John Julius Norwich’s A History of Venice has been dubbed “indispensable” by none other than Jan Morris. Now, in his second book on the city once known as La Serenissima, Norwich advances the story in this elegant chronicle of a hundred years of Venice’s highs and lows, from its ignominious capture by Napoleon in 1797 to the dawn of the 20th century.
An obligatory stop on the Grand Tour for any cultured Englishman (and, later, Americans), Venice limped into the 19th century–first under the yoke of France, then as an outpost of the Austrian Hapsburgs, stripped of riches yet indelibly the most ravishing city in Italy. Even when subsumed into a unified Italy in 1866, it remained a magnet for aesthetes of all stripes–subject or setting of books by Ruskin and James, a muse to poets and musicians, in its way the most gracious courtesan of all European cities. By refracting images of Venice through the visits of such extravagant (and sometimes debauched) artists as Lord Byron, Richard Wagner, and the inimitable Baron Corvo, Norwich conjures visions of paradise on a lagoon, as enduring as brick and as elusive as the tides.
About the Author
Lady Diana Cooper was born on August 29th, 1892, daughter ostensibly of the son of the 8th Duke of Rutland, in fact of the Hon. Harry Cust. Defying all her mother's efforts to stop her, she became a nurse at Guy's Hospital during the First World War and married Alfred Duff Cooper, DSO, son of a surgeon from Norwich, who became one of the Second World War's key politicians. Her startling beauty resulted in her playing the lead in two silent films and then Max Reinhardt's The Miracle.
For the war effort, Diana converted their seaside cottage in Sussex into a small farm. In 1944, following the Liberation of Paris, the couple moved into the British Embassy, Paris. They then retired to a house at Chantilly just outside the city. After Duff's death in 1954, Diana remained there until 1960, when she
moved back to London. She died in 1986.
John Julius Norwich, the only son of Diana and Duff Cooper, is the author of histories of the Republic of Venice, the Byzantine Empire, the Mediterranean, and, most recently, "Absolute Monarchs: A History of the Papacy". He has also written on architecture, music, and the history plays of Shakespeare, and has presented some thirty historical documentaries on BBC Television.
“Engaging. . . . Lively. . . . Norwich is an enchanting and satisfying raconteur.” –The Washington Post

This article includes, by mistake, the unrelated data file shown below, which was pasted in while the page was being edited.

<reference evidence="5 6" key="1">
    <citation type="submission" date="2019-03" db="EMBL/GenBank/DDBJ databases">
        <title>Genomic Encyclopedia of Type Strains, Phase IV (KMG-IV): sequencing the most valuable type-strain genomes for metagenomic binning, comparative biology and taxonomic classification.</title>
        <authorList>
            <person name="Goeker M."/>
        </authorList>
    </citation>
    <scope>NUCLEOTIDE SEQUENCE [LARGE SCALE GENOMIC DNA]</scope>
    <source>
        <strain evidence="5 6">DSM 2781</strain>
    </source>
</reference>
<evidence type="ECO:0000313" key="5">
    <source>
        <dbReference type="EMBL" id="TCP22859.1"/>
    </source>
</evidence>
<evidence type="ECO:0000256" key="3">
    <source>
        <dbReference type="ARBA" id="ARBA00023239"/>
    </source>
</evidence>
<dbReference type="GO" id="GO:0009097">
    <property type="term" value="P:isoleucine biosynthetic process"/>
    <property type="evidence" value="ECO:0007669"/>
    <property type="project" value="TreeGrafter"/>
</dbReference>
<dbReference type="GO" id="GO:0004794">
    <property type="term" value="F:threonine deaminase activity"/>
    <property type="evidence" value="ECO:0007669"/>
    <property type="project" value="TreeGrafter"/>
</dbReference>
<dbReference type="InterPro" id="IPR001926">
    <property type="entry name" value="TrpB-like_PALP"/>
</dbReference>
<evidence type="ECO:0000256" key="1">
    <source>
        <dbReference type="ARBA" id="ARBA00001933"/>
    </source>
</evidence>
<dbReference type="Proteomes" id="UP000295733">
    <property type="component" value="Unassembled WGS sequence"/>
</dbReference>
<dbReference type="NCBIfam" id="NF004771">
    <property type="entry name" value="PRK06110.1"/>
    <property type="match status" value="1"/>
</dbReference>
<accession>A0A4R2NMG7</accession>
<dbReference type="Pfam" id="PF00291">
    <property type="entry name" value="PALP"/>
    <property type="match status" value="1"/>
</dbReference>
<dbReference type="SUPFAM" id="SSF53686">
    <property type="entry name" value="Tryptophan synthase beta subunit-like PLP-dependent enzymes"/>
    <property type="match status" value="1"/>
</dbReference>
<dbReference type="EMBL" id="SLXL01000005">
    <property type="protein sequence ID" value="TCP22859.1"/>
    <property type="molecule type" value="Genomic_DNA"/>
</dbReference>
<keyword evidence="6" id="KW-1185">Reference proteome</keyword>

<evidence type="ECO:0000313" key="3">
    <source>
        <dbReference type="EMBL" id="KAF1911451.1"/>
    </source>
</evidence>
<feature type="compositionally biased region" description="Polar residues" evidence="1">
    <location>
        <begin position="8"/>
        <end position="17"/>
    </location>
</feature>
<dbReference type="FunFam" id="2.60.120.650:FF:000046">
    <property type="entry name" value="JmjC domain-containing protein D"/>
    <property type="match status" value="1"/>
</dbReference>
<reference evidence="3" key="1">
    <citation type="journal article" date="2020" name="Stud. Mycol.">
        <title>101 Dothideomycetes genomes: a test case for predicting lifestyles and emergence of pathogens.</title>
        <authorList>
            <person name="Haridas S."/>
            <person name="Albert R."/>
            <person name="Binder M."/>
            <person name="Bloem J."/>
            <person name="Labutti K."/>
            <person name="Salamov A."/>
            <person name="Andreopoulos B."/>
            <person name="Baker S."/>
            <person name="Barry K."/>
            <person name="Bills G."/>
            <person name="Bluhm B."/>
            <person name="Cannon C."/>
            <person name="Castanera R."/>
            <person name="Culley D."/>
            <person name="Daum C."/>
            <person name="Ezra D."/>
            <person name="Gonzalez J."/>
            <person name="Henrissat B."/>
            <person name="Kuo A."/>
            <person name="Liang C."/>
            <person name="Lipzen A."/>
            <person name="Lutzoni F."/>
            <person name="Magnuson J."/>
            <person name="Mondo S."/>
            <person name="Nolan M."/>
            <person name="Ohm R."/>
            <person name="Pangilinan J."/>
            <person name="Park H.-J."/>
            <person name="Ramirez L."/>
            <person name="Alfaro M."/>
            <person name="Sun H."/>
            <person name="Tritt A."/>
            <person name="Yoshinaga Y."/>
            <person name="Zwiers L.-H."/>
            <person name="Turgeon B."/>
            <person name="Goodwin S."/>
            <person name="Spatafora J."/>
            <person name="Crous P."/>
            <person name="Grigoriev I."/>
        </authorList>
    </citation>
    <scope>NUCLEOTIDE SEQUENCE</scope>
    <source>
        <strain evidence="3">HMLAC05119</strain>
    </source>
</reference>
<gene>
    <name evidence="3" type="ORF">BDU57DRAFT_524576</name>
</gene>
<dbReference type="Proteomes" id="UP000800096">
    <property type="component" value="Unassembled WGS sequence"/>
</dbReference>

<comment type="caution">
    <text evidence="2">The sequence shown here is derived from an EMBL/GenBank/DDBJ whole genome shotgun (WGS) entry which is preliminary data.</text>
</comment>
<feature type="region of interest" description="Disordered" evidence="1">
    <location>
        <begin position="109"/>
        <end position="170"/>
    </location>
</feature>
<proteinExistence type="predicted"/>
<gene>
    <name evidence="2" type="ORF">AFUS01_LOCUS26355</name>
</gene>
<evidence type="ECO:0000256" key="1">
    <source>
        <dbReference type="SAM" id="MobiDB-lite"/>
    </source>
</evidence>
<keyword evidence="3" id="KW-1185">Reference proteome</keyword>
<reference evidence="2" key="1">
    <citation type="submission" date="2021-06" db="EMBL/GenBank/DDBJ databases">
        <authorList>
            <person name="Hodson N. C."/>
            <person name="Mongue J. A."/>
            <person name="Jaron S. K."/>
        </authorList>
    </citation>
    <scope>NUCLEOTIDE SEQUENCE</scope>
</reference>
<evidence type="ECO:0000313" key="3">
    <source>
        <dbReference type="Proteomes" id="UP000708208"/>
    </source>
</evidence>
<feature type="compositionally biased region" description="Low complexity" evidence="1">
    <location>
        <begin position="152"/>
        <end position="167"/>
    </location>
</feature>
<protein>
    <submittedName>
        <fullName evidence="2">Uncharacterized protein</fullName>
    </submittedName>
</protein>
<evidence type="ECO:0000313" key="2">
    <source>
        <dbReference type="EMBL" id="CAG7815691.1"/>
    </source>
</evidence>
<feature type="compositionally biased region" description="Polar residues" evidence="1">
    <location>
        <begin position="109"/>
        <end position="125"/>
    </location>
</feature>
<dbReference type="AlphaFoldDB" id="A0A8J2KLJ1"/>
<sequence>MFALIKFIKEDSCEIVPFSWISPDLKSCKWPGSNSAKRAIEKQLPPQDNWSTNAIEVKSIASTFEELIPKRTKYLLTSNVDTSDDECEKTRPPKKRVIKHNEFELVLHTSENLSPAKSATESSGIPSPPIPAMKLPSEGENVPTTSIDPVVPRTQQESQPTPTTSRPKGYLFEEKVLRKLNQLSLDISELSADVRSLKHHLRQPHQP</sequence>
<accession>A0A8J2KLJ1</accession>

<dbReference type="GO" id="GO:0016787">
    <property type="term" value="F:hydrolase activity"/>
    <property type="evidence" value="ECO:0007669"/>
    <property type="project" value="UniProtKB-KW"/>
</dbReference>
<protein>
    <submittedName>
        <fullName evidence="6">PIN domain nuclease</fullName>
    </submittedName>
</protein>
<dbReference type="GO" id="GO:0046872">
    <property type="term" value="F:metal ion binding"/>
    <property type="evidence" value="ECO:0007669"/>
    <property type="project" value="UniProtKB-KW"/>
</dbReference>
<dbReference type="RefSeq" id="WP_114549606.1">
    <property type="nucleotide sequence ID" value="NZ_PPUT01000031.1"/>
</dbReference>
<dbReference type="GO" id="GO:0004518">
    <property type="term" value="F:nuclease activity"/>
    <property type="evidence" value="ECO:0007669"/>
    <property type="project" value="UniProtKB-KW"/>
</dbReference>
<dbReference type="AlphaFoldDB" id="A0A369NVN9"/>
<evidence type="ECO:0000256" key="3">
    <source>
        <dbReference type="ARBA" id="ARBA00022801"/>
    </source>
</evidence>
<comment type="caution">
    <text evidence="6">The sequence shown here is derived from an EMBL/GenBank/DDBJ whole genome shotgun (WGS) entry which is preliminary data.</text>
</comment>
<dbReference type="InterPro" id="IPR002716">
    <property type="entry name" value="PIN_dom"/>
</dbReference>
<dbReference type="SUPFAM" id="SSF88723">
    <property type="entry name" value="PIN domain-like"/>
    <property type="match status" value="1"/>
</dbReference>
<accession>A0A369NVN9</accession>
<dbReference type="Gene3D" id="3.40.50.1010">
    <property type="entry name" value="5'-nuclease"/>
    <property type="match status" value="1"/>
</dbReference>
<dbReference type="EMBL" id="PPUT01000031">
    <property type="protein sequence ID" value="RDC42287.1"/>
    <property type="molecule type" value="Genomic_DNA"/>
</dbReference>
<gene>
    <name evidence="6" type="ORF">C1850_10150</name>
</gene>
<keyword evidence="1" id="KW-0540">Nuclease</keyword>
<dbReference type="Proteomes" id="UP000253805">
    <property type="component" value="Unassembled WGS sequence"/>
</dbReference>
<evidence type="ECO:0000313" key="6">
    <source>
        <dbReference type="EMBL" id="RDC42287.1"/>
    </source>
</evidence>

“A richly textured, colorfully told saga. . . . Beautifully illustrated, Paradise of Cities contains much that will instruct, divert and delight.” –Los Angeles Times
“Personable. . . . Hovers delightfully between history and gossip. . . . Even non-Venetians will feel a tug of nostalgia for the world he describes.” –Newsday
“Lively. . . . Norwich . . . is certainly the English language’s most passionate and dedicated chronicler of [Venice’s] extraordinary history. . . . Paradise of Cities offers delicious new insights [and] open[s] a door to one of the world’s most memorable cities.” –The Seattle Times
“Suavely presented. . . . Appealing. . . . Full of relishable moments. . . . Paradise of Cities shows a sharp eye for the curious and entertaining. . . . It lights up many facets of expatriate life in the world’s most inexhaustibly alluring city.” –The Sunday Times (London)
“Illuminating. . . . Norwich is a historian of uncommon urbanity: scholarly and erudite but never pedantic. His style is as graceful and easy as it is knowledgeable.” –Los Angeles Times
“Stylish, resonant, indelible . . . an ode to a very splendid and unique city.” –Booklist (starred and boxed review)
“Supremely readable and often witty.” –The Guardian
“First-rate. . . . Lovely. . . . Engaging. . . . Informed by first rate scholarship and leavened with deep affection. . . . The subject is wonderfully rich, the chronicler gifted and knowledgeable.” –Kirkus Reviews (starred review)
“Engaging. . . . Makes intelligent sense out of how Venice evolved from the pleasure capital of 17th- and 18th-century Europe . . . into a 21st-century aesthetic temple.” –Financial Times